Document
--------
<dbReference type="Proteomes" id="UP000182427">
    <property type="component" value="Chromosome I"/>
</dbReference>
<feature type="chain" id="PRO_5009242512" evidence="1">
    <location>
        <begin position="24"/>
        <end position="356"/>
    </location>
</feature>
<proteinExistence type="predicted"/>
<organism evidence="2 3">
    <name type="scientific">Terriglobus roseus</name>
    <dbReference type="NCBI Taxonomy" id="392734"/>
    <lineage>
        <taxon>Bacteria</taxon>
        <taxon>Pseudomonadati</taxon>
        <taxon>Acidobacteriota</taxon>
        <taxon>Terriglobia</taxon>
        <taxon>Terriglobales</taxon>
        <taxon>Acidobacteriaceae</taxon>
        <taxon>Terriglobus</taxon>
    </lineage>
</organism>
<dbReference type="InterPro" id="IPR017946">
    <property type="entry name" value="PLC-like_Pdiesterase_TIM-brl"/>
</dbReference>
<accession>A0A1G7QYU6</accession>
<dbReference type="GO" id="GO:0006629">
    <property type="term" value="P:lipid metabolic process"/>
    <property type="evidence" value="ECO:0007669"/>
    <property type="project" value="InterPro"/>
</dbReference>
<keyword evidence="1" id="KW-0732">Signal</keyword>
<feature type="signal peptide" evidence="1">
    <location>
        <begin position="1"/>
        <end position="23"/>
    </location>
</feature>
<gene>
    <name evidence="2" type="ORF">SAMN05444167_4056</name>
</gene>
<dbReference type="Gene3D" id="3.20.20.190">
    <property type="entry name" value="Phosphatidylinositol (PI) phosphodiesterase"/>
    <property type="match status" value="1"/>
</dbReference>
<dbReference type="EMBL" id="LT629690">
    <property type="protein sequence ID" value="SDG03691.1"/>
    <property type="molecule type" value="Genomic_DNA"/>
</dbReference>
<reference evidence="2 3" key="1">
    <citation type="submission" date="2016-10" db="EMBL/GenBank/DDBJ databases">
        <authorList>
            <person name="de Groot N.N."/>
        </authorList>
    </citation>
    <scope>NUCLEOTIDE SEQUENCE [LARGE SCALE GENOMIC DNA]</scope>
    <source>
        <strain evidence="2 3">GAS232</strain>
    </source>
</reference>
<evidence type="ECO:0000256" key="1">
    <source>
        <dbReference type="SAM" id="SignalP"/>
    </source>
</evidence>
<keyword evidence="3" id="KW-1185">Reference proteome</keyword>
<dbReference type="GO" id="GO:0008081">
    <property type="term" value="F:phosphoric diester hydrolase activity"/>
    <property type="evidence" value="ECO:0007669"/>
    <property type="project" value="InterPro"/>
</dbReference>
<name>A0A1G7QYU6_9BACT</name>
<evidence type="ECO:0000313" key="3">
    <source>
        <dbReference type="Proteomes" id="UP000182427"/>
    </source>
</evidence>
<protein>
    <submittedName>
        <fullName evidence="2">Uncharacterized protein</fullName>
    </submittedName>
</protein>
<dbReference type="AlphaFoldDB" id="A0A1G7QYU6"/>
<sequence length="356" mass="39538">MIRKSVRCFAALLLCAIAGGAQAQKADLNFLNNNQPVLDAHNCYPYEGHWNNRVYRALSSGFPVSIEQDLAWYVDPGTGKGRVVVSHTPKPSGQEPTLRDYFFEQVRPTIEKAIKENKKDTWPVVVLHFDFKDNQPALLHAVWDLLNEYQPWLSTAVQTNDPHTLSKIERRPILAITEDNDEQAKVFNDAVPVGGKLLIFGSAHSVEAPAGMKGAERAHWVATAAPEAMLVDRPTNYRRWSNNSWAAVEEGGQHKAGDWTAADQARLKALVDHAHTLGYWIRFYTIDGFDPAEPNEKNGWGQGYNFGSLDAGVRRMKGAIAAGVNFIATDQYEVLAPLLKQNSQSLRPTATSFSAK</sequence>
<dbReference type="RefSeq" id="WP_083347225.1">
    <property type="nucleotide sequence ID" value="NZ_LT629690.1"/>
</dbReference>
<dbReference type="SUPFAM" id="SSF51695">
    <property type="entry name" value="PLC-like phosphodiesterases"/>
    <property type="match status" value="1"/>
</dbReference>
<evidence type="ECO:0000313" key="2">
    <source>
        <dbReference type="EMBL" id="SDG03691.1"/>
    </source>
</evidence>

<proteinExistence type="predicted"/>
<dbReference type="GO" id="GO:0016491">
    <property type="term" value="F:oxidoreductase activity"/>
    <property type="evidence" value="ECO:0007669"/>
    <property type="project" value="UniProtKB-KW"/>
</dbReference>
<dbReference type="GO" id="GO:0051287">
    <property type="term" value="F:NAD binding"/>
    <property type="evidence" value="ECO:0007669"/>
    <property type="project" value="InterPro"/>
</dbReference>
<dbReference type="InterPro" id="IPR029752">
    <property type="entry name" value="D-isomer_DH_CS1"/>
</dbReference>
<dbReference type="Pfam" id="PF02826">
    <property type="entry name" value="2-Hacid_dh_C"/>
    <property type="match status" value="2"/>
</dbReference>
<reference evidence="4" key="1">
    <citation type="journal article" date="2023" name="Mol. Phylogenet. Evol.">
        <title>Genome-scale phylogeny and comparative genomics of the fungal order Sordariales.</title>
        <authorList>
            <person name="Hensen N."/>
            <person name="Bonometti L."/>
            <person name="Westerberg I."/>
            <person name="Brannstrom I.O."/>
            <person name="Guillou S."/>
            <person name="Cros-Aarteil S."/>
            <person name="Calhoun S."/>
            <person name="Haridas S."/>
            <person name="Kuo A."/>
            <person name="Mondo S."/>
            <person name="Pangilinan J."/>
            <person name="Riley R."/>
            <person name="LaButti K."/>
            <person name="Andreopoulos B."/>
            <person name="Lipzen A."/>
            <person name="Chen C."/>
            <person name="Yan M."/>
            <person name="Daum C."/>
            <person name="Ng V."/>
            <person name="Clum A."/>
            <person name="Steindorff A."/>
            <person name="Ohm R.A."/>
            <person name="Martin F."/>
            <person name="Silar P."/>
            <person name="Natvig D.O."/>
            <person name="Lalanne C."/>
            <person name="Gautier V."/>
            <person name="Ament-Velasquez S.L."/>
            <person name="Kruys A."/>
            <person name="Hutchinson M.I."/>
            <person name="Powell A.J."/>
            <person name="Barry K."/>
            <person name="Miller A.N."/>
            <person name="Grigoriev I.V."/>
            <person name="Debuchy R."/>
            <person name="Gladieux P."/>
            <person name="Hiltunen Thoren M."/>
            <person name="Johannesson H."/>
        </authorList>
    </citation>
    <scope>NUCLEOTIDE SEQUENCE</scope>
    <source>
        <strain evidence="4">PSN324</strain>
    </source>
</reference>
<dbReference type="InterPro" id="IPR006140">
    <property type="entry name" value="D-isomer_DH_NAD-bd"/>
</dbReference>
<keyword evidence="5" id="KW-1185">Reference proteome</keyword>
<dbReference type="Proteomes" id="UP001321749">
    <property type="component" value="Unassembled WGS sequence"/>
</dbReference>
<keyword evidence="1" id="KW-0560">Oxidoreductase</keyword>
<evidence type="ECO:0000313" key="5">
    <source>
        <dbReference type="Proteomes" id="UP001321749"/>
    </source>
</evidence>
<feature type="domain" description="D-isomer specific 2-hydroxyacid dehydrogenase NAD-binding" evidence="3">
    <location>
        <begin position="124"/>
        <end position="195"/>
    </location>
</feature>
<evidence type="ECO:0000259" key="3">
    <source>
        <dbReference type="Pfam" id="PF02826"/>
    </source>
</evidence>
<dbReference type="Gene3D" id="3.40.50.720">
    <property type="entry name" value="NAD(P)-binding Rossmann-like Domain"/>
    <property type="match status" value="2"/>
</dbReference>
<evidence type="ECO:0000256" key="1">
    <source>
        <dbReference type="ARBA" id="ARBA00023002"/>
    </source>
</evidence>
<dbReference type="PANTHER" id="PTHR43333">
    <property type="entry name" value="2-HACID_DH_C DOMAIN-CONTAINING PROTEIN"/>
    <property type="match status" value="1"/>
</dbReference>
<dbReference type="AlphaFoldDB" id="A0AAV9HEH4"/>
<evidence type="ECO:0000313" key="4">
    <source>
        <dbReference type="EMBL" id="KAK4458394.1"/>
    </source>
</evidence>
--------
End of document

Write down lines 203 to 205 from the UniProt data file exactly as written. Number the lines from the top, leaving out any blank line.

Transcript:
<evidence type="ECO:0000313" key="4">
    <source>
        <dbReference type="EMBL" id="KAK4458394.1"/>